Why the 2021 Ducati Supersport will fail and what can be done to save it
When Ducati recently announced that they are going to present a new updated Supersport bike, I was excited. I’ve considered the previous (current) model but never bought one because of the strange design decisions and weird headlight aesthetics. I’ve opted for a 2017 Kawasaki Ninja 1000SX instead, which was the best choice at the time (I still miss the SX even after upgrading to a more modern and faster bike).
When Ducati finally unveiled the photos of the new Supersport I was even more excited, because I thought that they’ve finally understood what people actually expect from that motorcycle. They realized that people want a Panigale-looking bike in a Sport-touring body. Ducati got rid of an ugly LED unibrow that made the bike look ridiculous and injected it with the aggressive Panigale aesthetics DNA. I mean just look at it. It’s absolutely gorgeous.
But when I looked through the specs and accessories I was disappointed. Ducati has not actually figured it out. In fact, the bike still has the same stupid problem it used to have. It’s not a proper sport tourer. Why? Well, let’s talk about what makes a great sport touring bike.
Sport-touring bikes are supposed to be the ultimate all-rounders, basically it’s the equivalent of Grand Turismos from car world. They are expected to be:
- sporty, agile and fun to ride on twisty roads
- aesthetically pleasing, stylish
- comfortable for extended periods of riding for both rider and passenger
- practical in terms of carrying capacity
In a nutshell, they should be designed with both spirited riding and traveling in mind. These bikes are also supposed to look great while having luggage on or off.
Interestingly, current sport tourers can be divided in two categories:
- old-style, sexy grand-turismo like bikes that look like sport bikes with a riding position close to streetfigters or sport bikes (but with triple clamp and clip-ons/handlebars set above the seat level of a bike)
- new-style bikes that try to look like they are ADV bikes capable of riding on unpaved roads or off-road, but are actually not. These bikes are somewhat an equivalent of sporty SUVs from car world.
The problem is that people buy the latter ones more and more, so the former old-school cool sport touring bikes are a dying breed. There are actually not a lot of them being produced, I can list them all here:
- Kawasaki Ninja 1000
- Kawasaki H2SX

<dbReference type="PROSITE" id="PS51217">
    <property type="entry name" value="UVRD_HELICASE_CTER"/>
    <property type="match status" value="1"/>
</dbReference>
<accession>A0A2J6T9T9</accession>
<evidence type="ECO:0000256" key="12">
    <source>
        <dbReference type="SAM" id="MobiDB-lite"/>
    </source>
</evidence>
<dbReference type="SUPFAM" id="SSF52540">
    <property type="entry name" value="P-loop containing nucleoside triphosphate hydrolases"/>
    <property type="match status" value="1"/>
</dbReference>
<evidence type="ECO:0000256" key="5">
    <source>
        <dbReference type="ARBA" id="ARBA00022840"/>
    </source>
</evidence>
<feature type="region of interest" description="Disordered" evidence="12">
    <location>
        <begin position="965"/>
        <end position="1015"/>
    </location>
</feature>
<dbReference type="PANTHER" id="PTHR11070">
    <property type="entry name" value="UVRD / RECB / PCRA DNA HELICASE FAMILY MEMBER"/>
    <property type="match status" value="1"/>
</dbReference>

- Honda VFR800F (though it was not updated in a quite a long time and it seems like Honda will deprecate the model soon which is a shame)
That’s it. Just those three bikes. There is really nothing to choose from if you are in a market for a modern stylish sport tourer that looks like a sportbike (sure, there is also a SuperDuke GT and MV Agusta Turismo Veloce, but they are more of a new style upward-seaters that are designed to look more like adventure bikes — those are great on twisty roads but are less stable at highways on higher speeds).
I really like how Ducati Supersport looks, but they got the whole practicality thing wrong once again. The great thing about the bikes I listed above is that they all look great with luggage on and off, because they were designed around that idea — you can use them as regular sportbikes (but more comfy and a little less agile due to weight and ergonomics) with luggage off, or you can add practicality by adding luggage. And adding luggage is as easy as clicking panniers on the bike itself, since the mount points are integrated.
Ducati does offer panniers for Supersport, but this luggage system is highly unpractical due to two reasons:
- It’s not integrated, which means you have to install additional brackets on the bike to add the luggage. There is no way of taking this brackets off or putting them on quickly so your bike will end up looking ugly when the brackets are on and luggage is off as you probably won’t screw around taking the brackets off and on often. So you will probably be using panniers all the time or none of the time, while on a proper sport tourer you can just click panniers on or off in a couple of seconds. Why Ducati is still using this archaic solution is beyond my comprehension, perhaps they are just lazy.
- It’s not secure. No, not in a way that it might fly off your bike, but the problem is that panniers are semi-rigid and you cannot lock them properly as they are locked with zippers. Yes, that’s right — ordinary zippers. Even if you put a padlock on them, zippers can still be easily opened with a ballpoint pen, so you won’t have you peace of mind when parking your bike and going hiking/dining/sunbathing or whatever you want to do on a trip. Yes, you should not leave any valuable items in your panniers either way, though a thief does not know if there is nothing of value inside so he may be tempted to break them, because it’s as simple as opening a zippered bag.
So, nice iteration, Ducati. You are very slow in adapting changes unlike your competitors like Kawasaki, but you are going in the right direction. This years update of Supersport was about aesthetics (and the result is gorgeous). Now it’s time to listen to your customers and realize that people actually want practicality from their motorcycles (people that don’t need practicality usually just buy proper sportbikes like Panigale, not sport tourers).
Add some integrated luggage and you will have a best-seller like Kawasaki did with it’s Ninja 1000. I’ll even consider downgrading from my supercharged sport-touring bike, because the new Ducati Supersport looks so damn good I want to lick it.